I took a few of the kids to see the movie Chimpanzee yesterday. As I knew it was a story with an adoption theme, I had reason to be nervous, because most of the time, the movie-makers don't get it right.
But this time, they did.
Chimpanzee is a nature film about a band of - you guessed it - Chimpanzees, in which a baby Chimp named Oscar loses his mother, but is adopted by an unlikely adoptive parent: the alpha male leader of the group.
Before you rush your adopted or foster child out to see this movie, however, there are a couple things you should be aware of. If abandonment and rejection are highly sensitive issues for your child, this might be a difficult movie for him to see, as Oscar goes through a period of time after becoming orphaned in which all the other adult would-be parents reject him. All's well that end's well, though, so if you think your child could withstand the stress of seeing Oscar abandoned and rejected, so long as in the end he is taken in and loved, then it might be OK.
On a personal note, I have to say I found it quite funny that the stoic, no-time-for-funny-business Chimp that took Oscar in was named Freddie. Just like no one would ever have suspected that he would have taken in this babe in need, no one would ever have suspected that my husband Fred, Mr. no-time-for-funny-business himself, would ever end up being father of six (including adoptive father to three). Nice, as parallels go.
One other thing about the movie that resonated with me: I felt there was quite the parallel between the would-be foster/adoptive parents in the movie (the Chimps), and all the would-be foster/adoptive parents among all us lowly humans. Here was this little one who clearly had no one to take care of him. And yet time and again, the Chimp Mamas closed the door on him. After all, they had babies "of their own" to care for. They were too busy. Freddie was certainly "too busy" as well. After all, he was the leader of the whole band, and he carried a lot of responsibility. But when push came to shove, Freddie took Oscar in, and guess what. He found the time to take care of him. He made the time. And he became completely devoted to his new child.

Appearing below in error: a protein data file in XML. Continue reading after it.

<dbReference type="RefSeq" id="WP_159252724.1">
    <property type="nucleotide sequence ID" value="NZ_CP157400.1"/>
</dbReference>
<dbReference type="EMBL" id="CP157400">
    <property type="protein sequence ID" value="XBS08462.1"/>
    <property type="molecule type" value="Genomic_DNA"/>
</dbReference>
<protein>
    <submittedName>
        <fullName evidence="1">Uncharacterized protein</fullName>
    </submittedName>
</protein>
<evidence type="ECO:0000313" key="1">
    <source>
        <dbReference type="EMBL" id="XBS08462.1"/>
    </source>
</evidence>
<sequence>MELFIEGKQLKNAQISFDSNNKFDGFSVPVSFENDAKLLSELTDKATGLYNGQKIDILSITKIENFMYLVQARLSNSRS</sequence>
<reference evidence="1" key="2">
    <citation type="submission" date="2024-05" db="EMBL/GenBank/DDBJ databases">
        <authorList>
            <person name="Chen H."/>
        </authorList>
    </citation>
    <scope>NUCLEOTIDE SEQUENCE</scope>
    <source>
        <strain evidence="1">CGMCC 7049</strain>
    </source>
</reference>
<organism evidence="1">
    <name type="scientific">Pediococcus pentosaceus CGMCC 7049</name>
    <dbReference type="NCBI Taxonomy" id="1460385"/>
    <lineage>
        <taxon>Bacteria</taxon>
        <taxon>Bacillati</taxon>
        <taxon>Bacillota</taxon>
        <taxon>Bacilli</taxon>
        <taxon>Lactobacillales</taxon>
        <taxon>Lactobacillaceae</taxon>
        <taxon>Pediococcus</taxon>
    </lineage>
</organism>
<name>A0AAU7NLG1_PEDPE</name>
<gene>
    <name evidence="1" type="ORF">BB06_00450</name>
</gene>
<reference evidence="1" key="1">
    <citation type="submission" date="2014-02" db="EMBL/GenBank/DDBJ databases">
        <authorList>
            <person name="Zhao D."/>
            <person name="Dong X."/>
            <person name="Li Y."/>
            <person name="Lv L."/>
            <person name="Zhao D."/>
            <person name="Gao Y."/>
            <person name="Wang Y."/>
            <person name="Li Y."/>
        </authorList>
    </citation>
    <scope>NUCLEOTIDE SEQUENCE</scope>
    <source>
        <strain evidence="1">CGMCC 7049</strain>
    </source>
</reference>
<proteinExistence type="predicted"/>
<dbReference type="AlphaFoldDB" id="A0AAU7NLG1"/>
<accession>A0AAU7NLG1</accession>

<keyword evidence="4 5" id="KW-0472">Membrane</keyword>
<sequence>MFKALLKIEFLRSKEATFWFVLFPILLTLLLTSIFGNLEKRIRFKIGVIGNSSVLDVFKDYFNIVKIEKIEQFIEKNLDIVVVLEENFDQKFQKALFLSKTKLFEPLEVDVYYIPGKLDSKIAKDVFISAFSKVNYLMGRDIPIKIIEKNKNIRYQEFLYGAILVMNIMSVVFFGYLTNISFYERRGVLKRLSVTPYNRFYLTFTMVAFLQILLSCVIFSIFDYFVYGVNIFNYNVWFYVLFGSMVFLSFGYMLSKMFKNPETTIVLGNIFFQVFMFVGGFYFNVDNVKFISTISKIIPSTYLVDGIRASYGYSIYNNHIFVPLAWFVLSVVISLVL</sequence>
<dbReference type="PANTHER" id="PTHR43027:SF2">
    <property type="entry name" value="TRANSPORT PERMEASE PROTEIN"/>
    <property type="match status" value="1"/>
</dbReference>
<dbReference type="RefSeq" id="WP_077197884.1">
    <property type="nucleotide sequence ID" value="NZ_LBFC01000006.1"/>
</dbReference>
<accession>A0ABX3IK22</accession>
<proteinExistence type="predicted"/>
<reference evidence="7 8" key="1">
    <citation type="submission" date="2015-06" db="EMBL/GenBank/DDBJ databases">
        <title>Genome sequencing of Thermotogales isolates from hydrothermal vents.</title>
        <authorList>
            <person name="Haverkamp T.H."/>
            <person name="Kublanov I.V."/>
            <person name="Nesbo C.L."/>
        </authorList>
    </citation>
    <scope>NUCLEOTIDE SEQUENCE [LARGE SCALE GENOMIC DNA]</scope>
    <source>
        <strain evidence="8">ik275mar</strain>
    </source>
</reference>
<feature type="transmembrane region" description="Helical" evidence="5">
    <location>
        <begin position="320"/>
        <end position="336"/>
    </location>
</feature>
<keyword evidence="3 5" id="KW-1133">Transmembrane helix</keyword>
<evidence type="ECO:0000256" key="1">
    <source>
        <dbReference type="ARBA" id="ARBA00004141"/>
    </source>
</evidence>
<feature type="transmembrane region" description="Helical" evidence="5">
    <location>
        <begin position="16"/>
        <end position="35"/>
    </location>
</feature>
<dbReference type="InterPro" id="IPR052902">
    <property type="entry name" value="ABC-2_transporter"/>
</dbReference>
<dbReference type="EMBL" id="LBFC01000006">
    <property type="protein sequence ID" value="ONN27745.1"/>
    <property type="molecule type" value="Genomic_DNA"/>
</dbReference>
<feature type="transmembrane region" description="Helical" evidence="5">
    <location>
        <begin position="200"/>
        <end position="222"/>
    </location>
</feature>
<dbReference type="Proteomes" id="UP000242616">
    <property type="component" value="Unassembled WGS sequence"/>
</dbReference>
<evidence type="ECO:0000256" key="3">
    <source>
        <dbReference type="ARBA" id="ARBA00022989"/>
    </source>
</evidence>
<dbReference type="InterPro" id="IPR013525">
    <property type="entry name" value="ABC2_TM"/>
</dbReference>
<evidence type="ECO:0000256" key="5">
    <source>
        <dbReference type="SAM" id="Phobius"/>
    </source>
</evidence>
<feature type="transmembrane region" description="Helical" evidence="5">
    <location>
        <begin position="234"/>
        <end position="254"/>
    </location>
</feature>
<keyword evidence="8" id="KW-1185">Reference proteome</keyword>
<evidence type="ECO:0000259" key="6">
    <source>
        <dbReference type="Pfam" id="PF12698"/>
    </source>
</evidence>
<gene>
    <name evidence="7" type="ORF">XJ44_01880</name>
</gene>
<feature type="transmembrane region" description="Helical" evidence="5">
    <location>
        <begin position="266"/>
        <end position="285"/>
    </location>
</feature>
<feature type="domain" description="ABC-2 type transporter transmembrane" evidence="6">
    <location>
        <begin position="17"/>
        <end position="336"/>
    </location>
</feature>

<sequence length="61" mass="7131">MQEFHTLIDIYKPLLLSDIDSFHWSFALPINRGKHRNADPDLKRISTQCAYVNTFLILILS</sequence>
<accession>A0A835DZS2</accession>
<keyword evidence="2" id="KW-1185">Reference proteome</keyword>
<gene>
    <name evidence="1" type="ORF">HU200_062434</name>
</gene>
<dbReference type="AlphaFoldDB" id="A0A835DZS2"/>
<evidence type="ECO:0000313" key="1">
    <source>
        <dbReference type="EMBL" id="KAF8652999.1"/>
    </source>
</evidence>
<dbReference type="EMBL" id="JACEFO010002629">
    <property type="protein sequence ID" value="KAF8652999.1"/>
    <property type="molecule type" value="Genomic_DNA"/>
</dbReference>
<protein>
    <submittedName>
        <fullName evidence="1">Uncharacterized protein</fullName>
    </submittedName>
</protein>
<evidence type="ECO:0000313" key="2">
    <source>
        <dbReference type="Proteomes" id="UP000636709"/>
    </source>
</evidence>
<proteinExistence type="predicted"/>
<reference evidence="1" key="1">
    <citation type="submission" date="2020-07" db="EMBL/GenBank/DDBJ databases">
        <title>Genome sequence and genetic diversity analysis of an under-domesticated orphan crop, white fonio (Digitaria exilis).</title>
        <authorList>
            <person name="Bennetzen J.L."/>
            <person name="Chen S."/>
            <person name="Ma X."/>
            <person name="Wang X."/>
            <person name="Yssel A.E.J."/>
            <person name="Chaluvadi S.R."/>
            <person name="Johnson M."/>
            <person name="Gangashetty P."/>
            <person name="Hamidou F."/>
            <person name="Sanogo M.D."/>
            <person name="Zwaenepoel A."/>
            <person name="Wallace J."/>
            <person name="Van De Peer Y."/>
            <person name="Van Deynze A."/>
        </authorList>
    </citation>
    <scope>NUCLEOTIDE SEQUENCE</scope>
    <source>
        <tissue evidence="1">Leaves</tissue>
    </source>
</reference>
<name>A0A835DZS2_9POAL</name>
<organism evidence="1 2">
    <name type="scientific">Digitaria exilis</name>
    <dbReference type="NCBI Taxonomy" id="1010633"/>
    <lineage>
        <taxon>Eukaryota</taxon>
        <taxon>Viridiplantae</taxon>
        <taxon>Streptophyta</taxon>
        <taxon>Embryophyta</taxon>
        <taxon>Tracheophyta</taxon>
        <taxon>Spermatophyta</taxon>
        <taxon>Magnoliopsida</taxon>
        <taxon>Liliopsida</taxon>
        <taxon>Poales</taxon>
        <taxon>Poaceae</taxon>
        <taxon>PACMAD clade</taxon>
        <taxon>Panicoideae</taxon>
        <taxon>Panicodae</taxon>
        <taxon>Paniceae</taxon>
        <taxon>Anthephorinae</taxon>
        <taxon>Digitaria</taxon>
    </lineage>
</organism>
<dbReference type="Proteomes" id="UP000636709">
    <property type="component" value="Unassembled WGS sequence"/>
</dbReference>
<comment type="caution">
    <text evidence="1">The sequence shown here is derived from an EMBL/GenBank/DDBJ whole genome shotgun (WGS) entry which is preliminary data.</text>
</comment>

Can't tell you how much I loved that....
As a post-note, I have included below the few thoughts I shared on other movies with an adoption theme, as well as the link for my full write-up on my review of Kung Fu Panda 2 here.
Would I be treated to something like from "Meet the Robinson's" where a little boy is rejected by one family after another because he's not interested in sports? Because he spills stuff? Yeah, I LOVE having my adopted kids receive messages like this. Like if they're not good enough, we don't want them.
Would it be another "Despicable Me"? Would I get to see the kids in the orphanage be placed in the "Box of Shame" for not selling enough cookies? Or to have someone adopt them to meet his own needs and then return them when things weren't working out like he planned?
Certainly it could never be as appalling as when that horror movie "Orphan" came out. With tag lines such as: "It must be hard to love an adopted child as much as your own." and "There's Something Wrong With Esther."
But Kung Fun Panda 2 was amazing. A child. Loved by the parents who brought him into the world.
A child. Separated from those parents.
A child. Taken in by another parent. Loved and accepted as a son.
A child. Grown. Understanding where he came from, but still embracing that he is the son of the man who adopted him.
If you have an adopted child, take him or her to see the movie now. Run, do not walk.
And rejoice that someone out there finally got it right.
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Images courtesy: avclub.com, care2.com
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